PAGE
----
ME says Hulse died of natural causes
By Nick Hiltunen
Published in News on October 5, 2008 7:51 AM
The investigation into the death of popular Goldsboro attorney Bruce Hulse is not closed, but police officials said Friday that the coroner's initial report is showing that he died of completely natural causes.
According to police, although the official report has not been released from state Chief Medical Examiner John Butts' office, state Medical Examiner Dr. Maryanne Gaffney-Kraft verbally told them that the cause of death was a heart-related condition.
It's the same explanation given by Hulse family spokesman, Glenn Barfield, family friend and partner with Geoff Hulse in the firm of Haithcock, Barfield, Hulse & Kinsey.
Bruce, a prominent defense attorney known for his impeccably groomed handlebar mustache, was found unresponsive around 9:30 p.m. Wednesday in the back yard of his brother Geoff's East Mulberry Street home. He was transported to Wayne Memorial Hospital where he was pronounced dead and an autopsy ordered.
"The report will say that there was no trauma of any kind to Bruce's body -- that he died of pre-existing heart disease, that he had an enlarged heart, blocked arteries and that the cause of death is simply natural causes and due to nothing other than those natural causes," Barfield said.
He explained that it was a condition that was unknown to Bruce and his family.
"Bruce Hulse died of a massive heart attack. Unfortunately, Bruce had very, very serious and advanced heart disease," Barfield said. "I don't have any reason to think he knew it -- he wasn't being treated for it -- his heart was very enlarged, his arteries were all clogged. He was in a condition that he could have died (at any) minute, or the next, or the next, he could have been walking the golf course, he could have been (in court)."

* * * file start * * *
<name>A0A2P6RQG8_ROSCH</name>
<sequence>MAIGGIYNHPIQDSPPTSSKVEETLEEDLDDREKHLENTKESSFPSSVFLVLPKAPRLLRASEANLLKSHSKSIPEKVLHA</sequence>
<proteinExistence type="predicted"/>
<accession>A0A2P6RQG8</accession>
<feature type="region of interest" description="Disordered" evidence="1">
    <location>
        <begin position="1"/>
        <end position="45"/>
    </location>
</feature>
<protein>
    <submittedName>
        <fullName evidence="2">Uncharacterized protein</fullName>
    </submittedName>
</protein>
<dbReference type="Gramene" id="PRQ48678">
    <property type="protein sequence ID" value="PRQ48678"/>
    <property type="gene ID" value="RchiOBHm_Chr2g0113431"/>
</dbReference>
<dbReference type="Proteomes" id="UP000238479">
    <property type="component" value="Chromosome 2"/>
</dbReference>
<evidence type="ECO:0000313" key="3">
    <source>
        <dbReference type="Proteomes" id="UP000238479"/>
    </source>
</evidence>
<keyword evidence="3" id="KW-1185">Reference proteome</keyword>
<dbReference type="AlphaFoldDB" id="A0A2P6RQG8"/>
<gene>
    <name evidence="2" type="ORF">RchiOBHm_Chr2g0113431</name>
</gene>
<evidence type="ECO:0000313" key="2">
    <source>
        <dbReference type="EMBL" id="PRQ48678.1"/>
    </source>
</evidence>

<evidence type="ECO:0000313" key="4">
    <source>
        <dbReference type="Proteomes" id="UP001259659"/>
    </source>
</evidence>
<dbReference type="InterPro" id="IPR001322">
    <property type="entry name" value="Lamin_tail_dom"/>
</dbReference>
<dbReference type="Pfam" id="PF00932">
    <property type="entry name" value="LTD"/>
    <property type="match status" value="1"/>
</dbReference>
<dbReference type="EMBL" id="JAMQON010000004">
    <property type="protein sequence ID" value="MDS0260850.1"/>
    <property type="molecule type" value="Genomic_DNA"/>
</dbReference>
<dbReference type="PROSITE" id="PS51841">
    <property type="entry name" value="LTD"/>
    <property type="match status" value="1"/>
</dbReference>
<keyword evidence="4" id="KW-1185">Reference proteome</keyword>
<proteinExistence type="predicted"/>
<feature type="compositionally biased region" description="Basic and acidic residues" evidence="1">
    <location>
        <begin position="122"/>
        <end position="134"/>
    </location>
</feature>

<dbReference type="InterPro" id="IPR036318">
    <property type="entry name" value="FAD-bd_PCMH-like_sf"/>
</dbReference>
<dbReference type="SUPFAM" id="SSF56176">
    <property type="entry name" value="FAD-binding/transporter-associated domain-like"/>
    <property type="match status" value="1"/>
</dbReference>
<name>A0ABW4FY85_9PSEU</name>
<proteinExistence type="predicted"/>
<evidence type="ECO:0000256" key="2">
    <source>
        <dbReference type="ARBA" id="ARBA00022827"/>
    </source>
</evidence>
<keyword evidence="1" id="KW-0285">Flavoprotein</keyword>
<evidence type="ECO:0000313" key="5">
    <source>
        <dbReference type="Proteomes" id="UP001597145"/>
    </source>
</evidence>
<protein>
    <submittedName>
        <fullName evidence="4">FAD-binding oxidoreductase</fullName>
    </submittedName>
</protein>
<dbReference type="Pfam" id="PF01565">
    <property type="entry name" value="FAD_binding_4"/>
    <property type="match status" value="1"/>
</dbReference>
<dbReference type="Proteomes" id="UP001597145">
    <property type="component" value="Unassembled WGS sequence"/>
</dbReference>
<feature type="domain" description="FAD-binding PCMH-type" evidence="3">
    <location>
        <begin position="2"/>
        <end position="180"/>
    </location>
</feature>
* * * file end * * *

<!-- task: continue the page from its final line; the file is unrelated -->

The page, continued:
Police have given no indication of suspecting any foul play in the death.
"There is no foul play or any sort or any kind suspected in this matter, and certainly there is no foul play suspected on the part of my partner (Geoff Hulse)," Barfield said.
According to a press release from Sgt. Chad Calloway, until all the necessary interviews are complete, the incident is still considered to be under investigation, with the help of the State Bureau of Investigation.
When notified of the incident, the police launched the death investigation, following protocall for all cases in which a death cannot be immediately explained by health conditions or other circumstances.
Barfield, however, had said that he feared that the general public would not know or understand the difference between a death investigation and a homicide investigation.
But according to national guidelines for death investigations, as published by the U.S. Department of Justice, a death investigation is simply begun to determine the cause of death. Only when that cause is determined to not be of natural causes might it turn into a homicide investigation.
In this incident, as police officials have confirmed, the cause of death is being shown as natural.
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